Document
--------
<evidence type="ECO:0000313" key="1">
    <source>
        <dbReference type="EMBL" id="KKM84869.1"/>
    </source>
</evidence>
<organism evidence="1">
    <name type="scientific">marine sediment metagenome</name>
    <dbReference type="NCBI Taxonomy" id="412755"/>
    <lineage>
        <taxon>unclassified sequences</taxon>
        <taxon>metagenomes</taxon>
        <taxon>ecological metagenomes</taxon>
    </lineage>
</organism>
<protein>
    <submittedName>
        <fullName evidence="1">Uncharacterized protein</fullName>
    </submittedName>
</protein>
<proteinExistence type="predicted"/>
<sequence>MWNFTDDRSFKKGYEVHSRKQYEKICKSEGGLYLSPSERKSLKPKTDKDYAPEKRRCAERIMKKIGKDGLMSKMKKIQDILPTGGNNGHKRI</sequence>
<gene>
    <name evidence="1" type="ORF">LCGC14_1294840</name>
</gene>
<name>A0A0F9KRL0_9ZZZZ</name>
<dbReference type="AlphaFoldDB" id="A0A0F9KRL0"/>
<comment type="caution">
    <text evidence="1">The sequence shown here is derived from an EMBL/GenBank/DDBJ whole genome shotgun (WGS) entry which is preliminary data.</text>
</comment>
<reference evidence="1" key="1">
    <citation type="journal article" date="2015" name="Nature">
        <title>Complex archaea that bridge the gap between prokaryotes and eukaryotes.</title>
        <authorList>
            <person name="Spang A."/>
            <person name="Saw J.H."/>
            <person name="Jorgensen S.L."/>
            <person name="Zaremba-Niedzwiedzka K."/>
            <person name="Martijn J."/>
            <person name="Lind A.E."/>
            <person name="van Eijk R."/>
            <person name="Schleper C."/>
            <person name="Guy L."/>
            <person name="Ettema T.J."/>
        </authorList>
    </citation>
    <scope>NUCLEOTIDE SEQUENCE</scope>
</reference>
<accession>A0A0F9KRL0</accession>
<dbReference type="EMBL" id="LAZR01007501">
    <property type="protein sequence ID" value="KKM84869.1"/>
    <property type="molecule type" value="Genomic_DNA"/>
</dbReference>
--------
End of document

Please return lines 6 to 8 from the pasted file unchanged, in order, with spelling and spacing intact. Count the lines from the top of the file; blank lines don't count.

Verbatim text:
<organism evidence="1">
    <name type="scientific">marine sediment metagenome</name>
    <dbReference type="NCBI Taxonomy" id="412755"/>